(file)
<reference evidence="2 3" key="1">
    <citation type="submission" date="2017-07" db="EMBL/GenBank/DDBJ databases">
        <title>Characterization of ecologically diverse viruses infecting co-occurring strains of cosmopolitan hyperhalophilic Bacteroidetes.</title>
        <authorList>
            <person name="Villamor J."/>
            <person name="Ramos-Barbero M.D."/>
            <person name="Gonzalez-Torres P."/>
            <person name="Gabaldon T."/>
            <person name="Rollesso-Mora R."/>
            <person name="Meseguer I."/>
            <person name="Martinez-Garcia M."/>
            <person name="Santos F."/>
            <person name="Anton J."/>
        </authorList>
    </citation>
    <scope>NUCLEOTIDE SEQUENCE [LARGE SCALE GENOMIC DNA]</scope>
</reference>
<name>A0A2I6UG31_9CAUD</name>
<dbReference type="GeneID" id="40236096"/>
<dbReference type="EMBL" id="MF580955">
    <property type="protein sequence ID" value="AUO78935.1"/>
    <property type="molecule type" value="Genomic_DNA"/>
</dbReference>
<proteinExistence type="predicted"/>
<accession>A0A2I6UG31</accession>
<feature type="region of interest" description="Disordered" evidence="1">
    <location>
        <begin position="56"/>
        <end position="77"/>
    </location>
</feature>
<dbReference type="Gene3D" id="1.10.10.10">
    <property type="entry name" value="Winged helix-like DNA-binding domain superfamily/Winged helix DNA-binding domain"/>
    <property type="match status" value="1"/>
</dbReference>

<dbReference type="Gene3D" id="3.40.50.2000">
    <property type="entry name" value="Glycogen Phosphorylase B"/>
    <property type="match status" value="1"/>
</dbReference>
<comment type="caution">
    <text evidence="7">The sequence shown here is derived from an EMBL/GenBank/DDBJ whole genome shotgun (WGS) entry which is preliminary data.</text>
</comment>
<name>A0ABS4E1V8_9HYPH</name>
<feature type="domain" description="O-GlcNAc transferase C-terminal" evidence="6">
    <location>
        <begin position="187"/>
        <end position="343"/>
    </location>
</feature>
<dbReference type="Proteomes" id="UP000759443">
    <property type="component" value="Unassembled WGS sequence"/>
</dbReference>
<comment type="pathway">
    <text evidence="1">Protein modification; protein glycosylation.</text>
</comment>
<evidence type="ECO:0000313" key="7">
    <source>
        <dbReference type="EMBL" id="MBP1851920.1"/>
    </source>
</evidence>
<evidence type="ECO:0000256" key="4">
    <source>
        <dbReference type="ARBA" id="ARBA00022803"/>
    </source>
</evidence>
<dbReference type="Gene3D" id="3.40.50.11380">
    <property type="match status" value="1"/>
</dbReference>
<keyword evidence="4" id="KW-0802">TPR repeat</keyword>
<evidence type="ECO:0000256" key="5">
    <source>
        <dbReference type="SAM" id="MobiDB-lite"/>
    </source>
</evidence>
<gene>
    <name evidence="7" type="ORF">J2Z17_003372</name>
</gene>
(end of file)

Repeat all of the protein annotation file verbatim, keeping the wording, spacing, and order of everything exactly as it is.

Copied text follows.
<reference evidence="2 3" key="1">
    <citation type="submission" date="2017-07" db="EMBL/GenBank/DDBJ databases">
        <title>Characterization of ecologically diverse viruses infecting co-occurring strains of cosmopolitan hyperhalophilic Bacteroidetes.</title>
        <authorList>
            <person name="Villamor J."/>
            <person name="Ramos-Barbero M.D."/>
            <person name="Gonzalez-Torres P."/>
            <person name="Gabaldon T."/>
            <person name="Rollesso-Mora R."/>
            <person name="Meseguer I."/>
            <person name="Martinez-Garcia M."/>
            <person name="Santos F."/>
            <person name="Anton J."/>
        </authorList>
    </citation>
    <scope>NUCLEOTIDE SEQUENCE [LARGE SCALE GENOMIC DNA]</scope>
</reference>
<name>A0A2I6UG31_9CAUD</name>
<dbReference type="GeneID" id="40236096"/>
<dbReference type="EMBL" id="MF580955">
    <property type="protein sequence ID" value="AUO78935.1"/>
    <property type="molecule type" value="Genomic_DNA"/>
</dbReference>
<proteinExistence type="predicted"/>
<accession>A0A2I6UG31</accession>
<feature type="region of interest" description="Disordered" evidence="1">
    <location>
        <begin position="56"/>
        <end position="77"/>
    </location>
</feature>
<dbReference type="Gene3D" id="1.10.10.10">
    <property type="entry name" value="Winged helix-like DNA-binding domain superfamily/Winged helix DNA-binding domain"/>
    <property type="match status" value="1"/>
</dbReference>

<dbReference type="Gene3D" id="3.40.50.2000">
    <property type="entry name" value="Glycogen Phosphorylase B"/>
    <property type="match status" value="1"/>
</dbReference>
<comment type="caution">
    <text evidence="7">The sequence shown here is derived from an EMBL/GenBank/DDBJ whole genome shotgun (WGS) entry which is preliminary data.</text>
</comment>
<name>A0ABS4E1V8_9HYPH</name>
<feature type="domain" description="O-GlcNAc transferase C-terminal" evidence="6">
    <location>
        <begin position="187"/>
        <end position="343"/>
    </location>
</feature>
<dbReference type="Proteomes" id="UP000759443">
    <property type="component" value="Unassembled WGS sequence"/>
</dbReference>
<comment type="pathway">
    <text evidence="1">Protein modification; protein glycosylation.</text>
</comment>
<evidence type="ECO:0000313" key="7">
    <source>
        <dbReference type="EMBL" id="MBP1851920.1"/>
    </source>
</evidence>
<evidence type="ECO:0000256" key="4">
    <source>
        <dbReference type="ARBA" id="ARBA00022803"/>
    </source>
</evidence>
<dbReference type="Gene3D" id="3.40.50.11380">
    <property type="match status" value="1"/>
</dbReference>
<keyword evidence="4" id="KW-0802">TPR repeat</keyword>
<evidence type="ECO:0000256" key="5">
    <source>
        <dbReference type="SAM" id="MobiDB-lite"/>
    </source>
</evidence>
<gene>
    <name evidence="7" type="ORF">J2Z17_003372</name>
</gene>